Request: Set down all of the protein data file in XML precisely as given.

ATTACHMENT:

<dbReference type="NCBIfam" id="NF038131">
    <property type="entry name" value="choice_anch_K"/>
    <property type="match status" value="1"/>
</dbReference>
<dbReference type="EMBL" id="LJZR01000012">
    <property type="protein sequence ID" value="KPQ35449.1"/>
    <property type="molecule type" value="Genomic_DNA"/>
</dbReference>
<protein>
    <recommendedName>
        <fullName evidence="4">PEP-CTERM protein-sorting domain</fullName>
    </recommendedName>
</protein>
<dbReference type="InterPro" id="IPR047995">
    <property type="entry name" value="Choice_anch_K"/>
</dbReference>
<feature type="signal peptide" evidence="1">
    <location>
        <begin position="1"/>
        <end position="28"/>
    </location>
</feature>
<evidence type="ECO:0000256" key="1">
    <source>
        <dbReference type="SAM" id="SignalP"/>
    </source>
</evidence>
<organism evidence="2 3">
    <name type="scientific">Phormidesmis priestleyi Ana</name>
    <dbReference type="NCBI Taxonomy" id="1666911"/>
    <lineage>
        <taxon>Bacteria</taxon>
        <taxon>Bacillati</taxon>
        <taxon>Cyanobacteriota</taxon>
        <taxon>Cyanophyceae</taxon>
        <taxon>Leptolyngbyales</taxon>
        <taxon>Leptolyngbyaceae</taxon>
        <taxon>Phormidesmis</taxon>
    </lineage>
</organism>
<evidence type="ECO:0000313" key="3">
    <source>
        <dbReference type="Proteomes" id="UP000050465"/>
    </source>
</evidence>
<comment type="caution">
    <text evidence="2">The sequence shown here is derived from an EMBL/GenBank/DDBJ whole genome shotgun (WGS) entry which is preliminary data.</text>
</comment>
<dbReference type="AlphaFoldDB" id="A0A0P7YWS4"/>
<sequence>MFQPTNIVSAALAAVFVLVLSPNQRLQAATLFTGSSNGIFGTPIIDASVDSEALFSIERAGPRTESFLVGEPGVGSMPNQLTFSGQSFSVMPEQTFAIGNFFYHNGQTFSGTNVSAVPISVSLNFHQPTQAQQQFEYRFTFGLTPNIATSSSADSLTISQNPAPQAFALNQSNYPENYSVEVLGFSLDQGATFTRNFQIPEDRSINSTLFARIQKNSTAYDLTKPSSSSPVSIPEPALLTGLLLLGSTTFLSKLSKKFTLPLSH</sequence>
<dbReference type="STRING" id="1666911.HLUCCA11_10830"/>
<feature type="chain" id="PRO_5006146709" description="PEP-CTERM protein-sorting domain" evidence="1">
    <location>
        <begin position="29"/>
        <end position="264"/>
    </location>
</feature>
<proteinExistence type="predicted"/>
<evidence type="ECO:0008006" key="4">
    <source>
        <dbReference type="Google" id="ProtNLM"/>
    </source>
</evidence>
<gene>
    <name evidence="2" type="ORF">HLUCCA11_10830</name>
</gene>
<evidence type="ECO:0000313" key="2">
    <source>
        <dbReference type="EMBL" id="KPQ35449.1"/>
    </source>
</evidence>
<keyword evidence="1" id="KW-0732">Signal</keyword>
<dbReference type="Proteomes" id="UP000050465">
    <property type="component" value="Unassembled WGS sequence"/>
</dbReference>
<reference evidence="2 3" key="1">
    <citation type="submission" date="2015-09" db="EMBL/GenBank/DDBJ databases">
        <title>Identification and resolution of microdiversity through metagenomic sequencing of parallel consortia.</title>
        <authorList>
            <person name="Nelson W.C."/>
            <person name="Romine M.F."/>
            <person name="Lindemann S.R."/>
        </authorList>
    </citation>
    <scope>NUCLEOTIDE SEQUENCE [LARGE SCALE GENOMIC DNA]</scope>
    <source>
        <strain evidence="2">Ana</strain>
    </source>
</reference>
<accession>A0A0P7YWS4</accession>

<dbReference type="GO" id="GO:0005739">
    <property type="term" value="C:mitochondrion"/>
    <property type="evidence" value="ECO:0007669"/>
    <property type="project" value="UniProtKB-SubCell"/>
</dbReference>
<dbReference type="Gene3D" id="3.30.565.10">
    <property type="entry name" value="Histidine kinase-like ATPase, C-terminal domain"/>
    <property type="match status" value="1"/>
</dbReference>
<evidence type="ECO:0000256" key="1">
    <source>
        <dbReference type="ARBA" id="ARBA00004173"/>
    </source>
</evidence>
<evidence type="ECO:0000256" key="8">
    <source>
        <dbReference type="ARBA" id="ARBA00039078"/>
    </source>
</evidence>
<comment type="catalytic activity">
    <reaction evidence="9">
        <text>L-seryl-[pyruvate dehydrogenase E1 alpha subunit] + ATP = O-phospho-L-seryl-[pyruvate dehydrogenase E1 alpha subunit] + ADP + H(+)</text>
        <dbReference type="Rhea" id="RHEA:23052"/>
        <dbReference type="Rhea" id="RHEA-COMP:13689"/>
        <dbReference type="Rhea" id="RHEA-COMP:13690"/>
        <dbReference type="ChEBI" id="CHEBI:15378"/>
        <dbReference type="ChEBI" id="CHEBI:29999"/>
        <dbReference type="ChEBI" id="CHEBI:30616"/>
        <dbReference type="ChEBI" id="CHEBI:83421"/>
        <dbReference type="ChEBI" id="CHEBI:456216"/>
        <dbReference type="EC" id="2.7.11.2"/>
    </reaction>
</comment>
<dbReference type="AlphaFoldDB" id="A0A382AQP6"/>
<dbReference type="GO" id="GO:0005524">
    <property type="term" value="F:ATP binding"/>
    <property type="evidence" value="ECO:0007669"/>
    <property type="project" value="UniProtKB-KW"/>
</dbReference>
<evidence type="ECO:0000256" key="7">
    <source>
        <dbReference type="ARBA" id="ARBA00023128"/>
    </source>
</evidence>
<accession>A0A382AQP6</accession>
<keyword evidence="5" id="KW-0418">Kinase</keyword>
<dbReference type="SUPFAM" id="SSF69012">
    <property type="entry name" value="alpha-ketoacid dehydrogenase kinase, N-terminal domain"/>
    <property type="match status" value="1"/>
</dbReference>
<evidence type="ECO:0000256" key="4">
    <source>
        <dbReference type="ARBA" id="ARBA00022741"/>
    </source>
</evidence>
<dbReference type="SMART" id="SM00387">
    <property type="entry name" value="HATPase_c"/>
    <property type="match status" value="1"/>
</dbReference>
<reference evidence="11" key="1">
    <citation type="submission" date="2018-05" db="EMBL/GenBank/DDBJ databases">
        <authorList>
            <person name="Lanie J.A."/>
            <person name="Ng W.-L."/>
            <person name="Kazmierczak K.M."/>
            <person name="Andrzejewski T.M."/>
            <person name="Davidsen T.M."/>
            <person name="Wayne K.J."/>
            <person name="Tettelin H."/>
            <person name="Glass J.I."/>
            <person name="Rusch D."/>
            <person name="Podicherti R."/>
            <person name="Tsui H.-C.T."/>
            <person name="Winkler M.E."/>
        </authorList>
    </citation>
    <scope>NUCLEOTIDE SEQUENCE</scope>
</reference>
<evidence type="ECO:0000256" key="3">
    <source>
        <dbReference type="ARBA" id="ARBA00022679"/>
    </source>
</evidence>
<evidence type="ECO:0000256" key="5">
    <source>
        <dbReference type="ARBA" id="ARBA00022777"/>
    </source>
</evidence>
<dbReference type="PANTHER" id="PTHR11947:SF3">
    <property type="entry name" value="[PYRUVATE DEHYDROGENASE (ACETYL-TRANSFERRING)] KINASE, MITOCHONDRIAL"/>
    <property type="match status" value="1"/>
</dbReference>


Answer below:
<dbReference type="NCBIfam" id="NF038131">
    <property type="entry name" value="choice_anch_K"/>
    <property type="match status" value="1"/>
</dbReference>
<dbReference type="EMBL" id="LJZR01000012">
    <property type="protein sequence ID" value="KPQ35449.1"/>
    <property type="molecule type" value="Genomic_DNA"/>
</dbReference>
<protein>
    <recommendedName>
        <fullName evidence="4">PEP-CTERM protein-sorting domain</fullName>
    </recommendedName>
</protein>
<dbReference type="InterPro" id="IPR047995">
    <property type="entry name" value="Choice_anch_K"/>
</dbReference>
<feature type="signal peptide" evidence="1">
    <location>
        <begin position="1"/>
        <end position="28"/>
    </location>
</feature>
<evidence type="ECO:0000256" key="1">
    <source>
        <dbReference type="SAM" id="SignalP"/>
    </source>
</evidence>
<organism evidence="2 3">
    <name type="scientific">Phormidesmis priestleyi Ana</name>
    <dbReference type="NCBI Taxonomy" id="1666911"/>
    <lineage>
        <taxon>Bacteria</taxon>
        <taxon>Bacillati</taxon>
        <taxon>Cyanobacteriota</taxon>
        <taxon>Cyanophyceae</taxon>
        <taxon>Leptolyngbyales</taxon>
        <taxon>Leptolyngbyaceae</taxon>
        <taxon>Phormidesmis</taxon>
    </lineage>
</organism>
<evidence type="ECO:0000313" key="3">
    <source>
        <dbReference type="Proteomes" id="UP000050465"/>
    </source>
</evidence>
<comment type="caution">
    <text evidence="2">The sequence shown here is derived from an EMBL/GenBank/DDBJ whole genome shotgun (WGS) entry which is preliminary data.</text>
</comment>
<dbReference type="AlphaFoldDB" id="A0A0P7YWS4"/>
<sequence>MFQPTNIVSAALAAVFVLVLSPNQRLQAATLFTGSSNGIFGTPIIDASVDSEALFSIERAGPRTESFLVGEPGVGSMPNQLTFSGQSFSVMPEQTFAIGNFFYHNGQTFSGTNVSAVPISVSLNFHQPTQAQQQFEYRFTFGLTPNIATSSSADSLTISQNPAPQAFALNQSNYPENYSVEVLGFSLDQGATFTRNFQIPEDRSINSTLFARIQKNSTAYDLTKPSSSSPVSIPEPALLTGLLLLGSTTFLSKLSKKFTLPLSH</sequence>
<dbReference type="STRING" id="1666911.HLUCCA11_10830"/>
<feature type="chain" id="PRO_5006146709" description="PEP-CTERM protein-sorting domain" evidence="1">
    <location>
        <begin position="29"/>
        <end position="264"/>
    </location>
</feature>
<proteinExistence type="predicted"/>
<evidence type="ECO:0008006" key="4">
    <source>
        <dbReference type="Google" id="ProtNLM"/>
    </source>
</evidence>
<gene>
    <name evidence="2" type="ORF">HLUCCA11_10830</name>
</gene>
<evidence type="ECO:0000313" key="2">
    <source>
        <dbReference type="EMBL" id="KPQ35449.1"/>
    </source>
</evidence>
<keyword evidence="1" id="KW-0732">Signal</keyword>
<dbReference type="Proteomes" id="UP000050465">
    <property type="component" value="Unassembled WGS sequence"/>
</dbReference>
<reference evidence="2 3" key="1">
    <citation type="submission" date="2015-09" db="EMBL/GenBank/DDBJ databases">
        <title>Identification and resolution of microdiversity through metagenomic sequencing of parallel consortia.</title>
        <authorList>
            <person name="Nelson W.C."/>
            <person name="Romine M.F."/>
            <person name="Lindemann S.R."/>
        </authorList>
    </citation>
    <scope>NUCLEOTIDE SEQUENCE [LARGE SCALE GENOMIC DNA]</scope>
    <source>
        <strain evidence="2">Ana</strain>
    </source>
</reference>
<accession>A0A0P7YWS4</accession>

<dbReference type="GO" id="GO:0005739">
    <property type="term" value="C:mitochondrion"/>
    <property type="evidence" value="ECO:0007669"/>
    <property type="project" value="UniProtKB-SubCell"/>
</dbReference>
<dbReference type="Gene3D" id="3.30.565.10">
    <property type="entry name" value="Histidine kinase-like ATPase, C-terminal domain"/>
    <property type="match status" value="1"/>
</dbReference>
<evidence type="ECO:0000256" key="1">
    <source>
        <dbReference type="ARBA" id="ARBA00004173"/>
    </source>
</evidence>
<evidence type="ECO:0000256" key="8">
    <source>
        <dbReference type="ARBA" id="ARBA00039078"/>
    </source>
</evidence>
<comment type="catalytic activity">
    <reaction evidence="9">
        <text>L-seryl-[pyruvate dehydrogenase E1 alpha subunit] + ATP = O-phospho-L-seryl-[pyruvate dehydrogenase E1 alpha subunit] + ADP + H(+)</text>
        <dbReference type="Rhea" id="RHEA:23052"/>
        <dbReference type="Rhea" id="RHEA-COMP:13689"/>
        <dbReference type="Rhea" id="RHEA-COMP:13690"/>
        <dbReference type="ChEBI" id="CHEBI:15378"/>
        <dbReference type="ChEBI" id="CHEBI:29999"/>
        <dbReference type="ChEBI" id="CHEBI:30616"/>
        <dbReference type="ChEBI" id="CHEBI:83421"/>
        <dbReference type="ChEBI" id="CHEBI:456216"/>
        <dbReference type="EC" id="2.7.11.2"/>
    </reaction>
</comment>
<dbReference type="AlphaFoldDB" id="A0A382AQP6"/>
<dbReference type="GO" id="GO:0005524">
    <property type="term" value="F:ATP binding"/>
    <property type="evidence" value="ECO:0007669"/>
    <property type="project" value="UniProtKB-KW"/>
</dbReference>
<evidence type="ECO:0000256" key="7">
    <source>
        <dbReference type="ARBA" id="ARBA00023128"/>
    </source>
</evidence>
<accession>A0A382AQP6</accession>
<keyword evidence="5" id="KW-0418">Kinase</keyword>
<dbReference type="SUPFAM" id="SSF69012">
    <property type="entry name" value="alpha-ketoacid dehydrogenase kinase, N-terminal domain"/>
    <property type="match status" value="1"/>
</dbReference>
<evidence type="ECO:0000256" key="4">
    <source>
        <dbReference type="ARBA" id="ARBA00022741"/>
    </source>
</evidence>
<dbReference type="SMART" id="SM00387">
    <property type="entry name" value="HATPase_c"/>
    <property type="match status" value="1"/>
</dbReference>
<reference evidence="11" key="1">
    <citation type="submission" date="2018-05" db="EMBL/GenBank/DDBJ databases">
        <authorList>
            <person name="Lanie J.A."/>
            <person name="Ng W.-L."/>
            <person name="Kazmierczak K.M."/>
            <person name="Andrzejewski T.M."/>
            <person name="Davidsen T.M."/>
            <person name="Wayne K.J."/>
            <person name="Tettelin H."/>
            <person name="Glass J.I."/>
            <person name="Rusch D."/>
            <person name="Podicherti R."/>
            <person name="Tsui H.-C.T."/>
            <person name="Winkler M.E."/>
        </authorList>
    </citation>
    <scope>NUCLEOTIDE SEQUENCE</scope>
</reference>
<evidence type="ECO:0000256" key="3">
    <source>
        <dbReference type="ARBA" id="ARBA00022679"/>
    </source>
</evidence>
<evidence type="ECO:0000256" key="5">
    <source>
        <dbReference type="ARBA" id="ARBA00022777"/>
    </source>
</evidence>
<dbReference type="PANTHER" id="PTHR11947:SF3">
    <property type="entry name" value="[PYRUVATE DEHYDROGENASE (ACETYL-TRANSFERRING)] KINASE, MITOCHONDRIAL"/>
    <property type="match status" value="1"/>
</dbReference>